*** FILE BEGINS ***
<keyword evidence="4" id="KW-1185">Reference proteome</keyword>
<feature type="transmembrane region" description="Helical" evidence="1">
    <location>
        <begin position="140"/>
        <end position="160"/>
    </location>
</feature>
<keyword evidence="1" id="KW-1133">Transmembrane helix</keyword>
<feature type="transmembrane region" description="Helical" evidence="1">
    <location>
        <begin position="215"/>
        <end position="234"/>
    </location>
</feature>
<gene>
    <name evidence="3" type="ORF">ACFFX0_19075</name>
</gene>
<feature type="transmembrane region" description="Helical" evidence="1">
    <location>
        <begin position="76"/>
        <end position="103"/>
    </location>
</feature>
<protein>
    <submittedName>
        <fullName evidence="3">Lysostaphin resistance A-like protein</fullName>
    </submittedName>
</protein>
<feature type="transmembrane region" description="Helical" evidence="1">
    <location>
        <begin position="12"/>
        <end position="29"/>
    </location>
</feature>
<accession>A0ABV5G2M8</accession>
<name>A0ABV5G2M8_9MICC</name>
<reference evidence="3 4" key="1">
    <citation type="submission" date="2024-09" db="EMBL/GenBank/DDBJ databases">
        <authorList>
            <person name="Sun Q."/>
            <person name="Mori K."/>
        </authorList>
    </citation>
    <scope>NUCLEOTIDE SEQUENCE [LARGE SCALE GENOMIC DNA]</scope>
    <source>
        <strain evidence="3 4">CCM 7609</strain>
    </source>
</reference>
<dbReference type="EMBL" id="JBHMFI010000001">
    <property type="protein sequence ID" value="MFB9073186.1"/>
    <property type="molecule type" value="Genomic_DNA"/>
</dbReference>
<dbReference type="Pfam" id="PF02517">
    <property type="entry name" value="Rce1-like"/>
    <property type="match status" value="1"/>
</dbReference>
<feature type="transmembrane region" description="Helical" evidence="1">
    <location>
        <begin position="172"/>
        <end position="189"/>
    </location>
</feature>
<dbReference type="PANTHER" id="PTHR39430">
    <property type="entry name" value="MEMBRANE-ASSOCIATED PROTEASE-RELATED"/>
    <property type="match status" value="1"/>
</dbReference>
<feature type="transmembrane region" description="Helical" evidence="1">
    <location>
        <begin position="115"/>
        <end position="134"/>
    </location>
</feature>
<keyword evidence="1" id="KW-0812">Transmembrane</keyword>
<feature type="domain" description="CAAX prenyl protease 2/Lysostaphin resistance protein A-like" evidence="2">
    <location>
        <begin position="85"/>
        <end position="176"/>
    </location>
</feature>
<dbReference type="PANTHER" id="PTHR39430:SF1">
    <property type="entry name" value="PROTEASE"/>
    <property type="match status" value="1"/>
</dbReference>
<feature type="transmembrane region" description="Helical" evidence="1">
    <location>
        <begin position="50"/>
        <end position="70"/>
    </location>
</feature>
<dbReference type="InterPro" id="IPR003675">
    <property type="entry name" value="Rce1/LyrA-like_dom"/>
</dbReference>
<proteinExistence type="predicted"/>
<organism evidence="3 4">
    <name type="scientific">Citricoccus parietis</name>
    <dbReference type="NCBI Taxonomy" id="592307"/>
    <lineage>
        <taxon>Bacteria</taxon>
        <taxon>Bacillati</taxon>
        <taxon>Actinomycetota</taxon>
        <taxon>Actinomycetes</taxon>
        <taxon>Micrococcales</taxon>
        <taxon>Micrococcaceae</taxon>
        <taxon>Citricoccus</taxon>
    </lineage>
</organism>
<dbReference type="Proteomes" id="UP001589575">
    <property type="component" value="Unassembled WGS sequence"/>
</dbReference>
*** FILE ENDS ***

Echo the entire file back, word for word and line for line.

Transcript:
<keyword evidence="4" id="KW-1185">Reference proteome</keyword>
<feature type="transmembrane region" description="Helical" evidence="1">
    <location>
        <begin position="140"/>
        <end position="160"/>
    </location>
</feature>
<keyword evidence="1" id="KW-1133">Transmembrane helix</keyword>
<feature type="transmembrane region" description="Helical" evidence="1">
    <location>
        <begin position="215"/>
        <end position="234"/>
    </location>
</feature>
<gene>
    <name evidence="3" type="ORF">ACFFX0_19075</name>
</gene>
<feature type="transmembrane region" description="Helical" evidence="1">
    <location>
        <begin position="76"/>
        <end position="103"/>
    </location>
</feature>
<protein>
    <submittedName>
        <fullName evidence="3">Lysostaphin resistance A-like protein</fullName>
    </submittedName>
</protein>
<feature type="transmembrane region" description="Helical" evidence="1">
    <location>
        <begin position="12"/>
        <end position="29"/>
    </location>
</feature>
<accession>A0ABV5G2M8</accession>
<name>A0ABV5G2M8_9MICC</name>
<reference evidence="3 4" key="1">
    <citation type="submission" date="2024-09" db="EMBL/GenBank/DDBJ databases">
        <authorList>
            <person name="Sun Q."/>
            <person name="Mori K."/>
        </authorList>
    </citation>
    <scope>NUCLEOTIDE SEQUENCE [LARGE SCALE GENOMIC DNA]</scope>
    <source>
        <strain evidence="3 4">CCM 7609</strain>
    </source>
</reference>
<dbReference type="EMBL" id="JBHMFI010000001">
    <property type="protein sequence ID" value="MFB9073186.1"/>
    <property type="molecule type" value="Genomic_DNA"/>
</dbReference>
<dbReference type="Pfam" id="PF02517">
    <property type="entry name" value="Rce1-like"/>
    <property type="match status" value="1"/>
</dbReference>
<feature type="transmembrane region" description="Helical" evidence="1">
    <location>
        <begin position="172"/>
        <end position="189"/>
    </location>
</feature>
<dbReference type="PANTHER" id="PTHR39430">
    <property type="entry name" value="MEMBRANE-ASSOCIATED PROTEASE-RELATED"/>
    <property type="match status" value="1"/>
</dbReference>
<feature type="transmembrane region" description="Helical" evidence="1">
    <location>
        <begin position="115"/>
        <end position="134"/>
    </location>
</feature>
<keyword evidence="1" id="KW-0812">Transmembrane</keyword>
<feature type="domain" description="CAAX prenyl protease 2/Lysostaphin resistance protein A-like" evidence="2">
    <location>
        <begin position="85"/>
        <end position="176"/>
    </location>
</feature>
<dbReference type="PANTHER" id="PTHR39430:SF1">
    <property type="entry name" value="PROTEASE"/>
    <property type="match status" value="1"/>
</dbReference>
<feature type="transmembrane region" description="Helical" evidence="1">
    <location>
        <begin position="50"/>
        <end position="70"/>
    </location>
</feature>
<dbReference type="InterPro" id="IPR003675">
    <property type="entry name" value="Rce1/LyrA-like_dom"/>
</dbReference>
<proteinExistence type="predicted"/>
<organism evidence="3 4">
    <name type="scientific">Citricoccus parietis</name>
    <dbReference type="NCBI Taxonomy" id="592307"/>
    <lineage>
        <taxon>Bacteria</taxon>
        <taxon>Bacillati</taxon>
        <taxon>Actinomycetota</taxon>
        <taxon>Actinomycetes</taxon>
        <taxon>Micrococcales</taxon>
        <taxon>Micrococcaceae</taxon>
        <taxon>Citricoccus</taxon>
    </lineage>
</organism>
<dbReference type="Proteomes" id="UP001589575">
    <property type="component" value="Unassembled WGS sequence"/>
</dbReference>